Why workplace democracy must be part of Labour's economic agenda

Strengthening workers' bargaining power can deliver fairer wages and more productive enterprises.

All orthodox economic commentary today is focused on the need for fiscal responsibility. Cutting the deficit is said to be a pre-requisite for growth. On the left, the argument is about short-term stimulus followed by longer-term prudence to get the economy back on track. Unfortunately, a small dose of Keynesianism, while welcome, will leave many of the problems that pre-date the crisis largely untouched.

First, governments of all political hues have failed to halt and reverse the enormous rise in income inequality that took place in the 1980s. Far from being a source of dynamism, excessive inequality is now seen as a cause of economic instability. The IMF argues that the pre-crisis bubble was a result of rising personal indebtedness driven by a growing gap between rich and poor. Their prescription for recovery is equally clear: wages must rise in line with productivity and the bargaining power of those with modest to low incomes must be improved. 

Second, the Labour government was successful in restoring full employment as an objective of public policy. But the net effect of this achievement was to move half a million people from workless to working poverty. Families continued to struggle to make ends meet, despite the minimum wage and tax credits. Wages at the bottom end of the labour market were simply too low.

Third, since 2004, wages for all those below the middle of the earnings distribution have been either frozen or have fallen once inflation is taken into account. Robust growth depends upon a steady stream of consumer demand but consumers are hardly likely to feel upbeat if their living standards are being squeezed.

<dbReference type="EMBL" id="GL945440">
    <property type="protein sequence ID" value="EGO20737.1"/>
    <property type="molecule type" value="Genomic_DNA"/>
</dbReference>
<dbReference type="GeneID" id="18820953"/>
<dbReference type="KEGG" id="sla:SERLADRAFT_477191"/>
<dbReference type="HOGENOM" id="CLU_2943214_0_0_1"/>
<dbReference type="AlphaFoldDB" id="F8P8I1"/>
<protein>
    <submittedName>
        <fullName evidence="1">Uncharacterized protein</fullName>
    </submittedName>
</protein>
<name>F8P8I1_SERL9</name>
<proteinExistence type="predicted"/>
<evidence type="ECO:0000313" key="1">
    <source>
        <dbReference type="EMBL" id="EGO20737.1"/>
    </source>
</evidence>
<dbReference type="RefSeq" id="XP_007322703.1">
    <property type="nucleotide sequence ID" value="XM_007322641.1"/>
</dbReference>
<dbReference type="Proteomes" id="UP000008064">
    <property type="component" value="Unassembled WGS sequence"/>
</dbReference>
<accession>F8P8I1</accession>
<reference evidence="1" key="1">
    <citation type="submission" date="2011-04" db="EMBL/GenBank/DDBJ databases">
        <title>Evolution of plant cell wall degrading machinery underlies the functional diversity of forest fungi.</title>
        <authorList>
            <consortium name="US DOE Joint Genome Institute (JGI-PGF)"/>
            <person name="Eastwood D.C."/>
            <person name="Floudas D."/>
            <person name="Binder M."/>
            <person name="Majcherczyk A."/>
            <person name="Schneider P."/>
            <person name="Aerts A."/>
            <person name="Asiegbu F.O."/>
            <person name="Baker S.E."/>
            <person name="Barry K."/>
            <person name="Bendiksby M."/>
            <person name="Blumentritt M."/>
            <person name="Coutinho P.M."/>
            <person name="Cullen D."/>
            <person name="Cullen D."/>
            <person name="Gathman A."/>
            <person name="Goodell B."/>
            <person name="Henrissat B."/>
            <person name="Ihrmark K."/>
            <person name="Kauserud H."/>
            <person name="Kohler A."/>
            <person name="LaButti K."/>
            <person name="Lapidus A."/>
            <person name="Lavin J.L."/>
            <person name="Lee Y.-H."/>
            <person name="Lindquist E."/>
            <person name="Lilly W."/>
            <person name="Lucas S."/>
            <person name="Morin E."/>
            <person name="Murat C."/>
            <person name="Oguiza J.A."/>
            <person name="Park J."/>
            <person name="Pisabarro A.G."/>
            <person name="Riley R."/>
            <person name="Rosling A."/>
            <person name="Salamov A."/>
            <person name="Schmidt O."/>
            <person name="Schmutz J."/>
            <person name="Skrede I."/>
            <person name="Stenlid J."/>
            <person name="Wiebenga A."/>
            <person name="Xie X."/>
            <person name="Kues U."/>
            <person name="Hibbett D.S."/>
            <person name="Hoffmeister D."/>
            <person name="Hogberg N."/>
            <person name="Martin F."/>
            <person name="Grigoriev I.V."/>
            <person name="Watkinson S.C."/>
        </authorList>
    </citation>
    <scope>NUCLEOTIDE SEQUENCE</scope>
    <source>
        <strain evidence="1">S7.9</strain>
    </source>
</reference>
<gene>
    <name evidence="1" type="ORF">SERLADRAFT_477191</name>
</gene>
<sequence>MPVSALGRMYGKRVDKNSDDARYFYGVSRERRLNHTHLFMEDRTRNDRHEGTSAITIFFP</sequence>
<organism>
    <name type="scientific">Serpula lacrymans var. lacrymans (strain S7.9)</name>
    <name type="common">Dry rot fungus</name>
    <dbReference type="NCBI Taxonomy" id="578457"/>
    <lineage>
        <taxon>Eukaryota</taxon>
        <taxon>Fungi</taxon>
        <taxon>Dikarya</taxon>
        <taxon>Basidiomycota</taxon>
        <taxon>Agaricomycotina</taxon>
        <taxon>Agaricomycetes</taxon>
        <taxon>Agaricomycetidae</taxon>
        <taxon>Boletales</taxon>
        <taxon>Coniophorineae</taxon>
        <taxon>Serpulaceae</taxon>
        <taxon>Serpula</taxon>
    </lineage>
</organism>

Obviously the state has a role to pay in solving these problems by making full employment a priority and redistributing through the tax credits system. But the government cannot determine wages for all people at work. Rebalancing bargaining power depends on institutions that can represent workers interests effectively – a relationship that is explored in the Smith Institute’s latest report Just deserts? Poverty and income inequality: can workplace democracy make a difference? (July 2013, Coats). To use the US scholar Jacob Hacker’s formulation, pre-distribution matters.

The centre-left, then, has an opportunity to revive an argument that has been treated with contempt for far too long – that workplace democracy can deliver fairer wages and more productive enterprises. The international evidence is compelling: those countries with a fairer distribution of incomes, like the Nordic states and the Netherlands, have an array of institutions which create an inclusive labour market with decent work for all.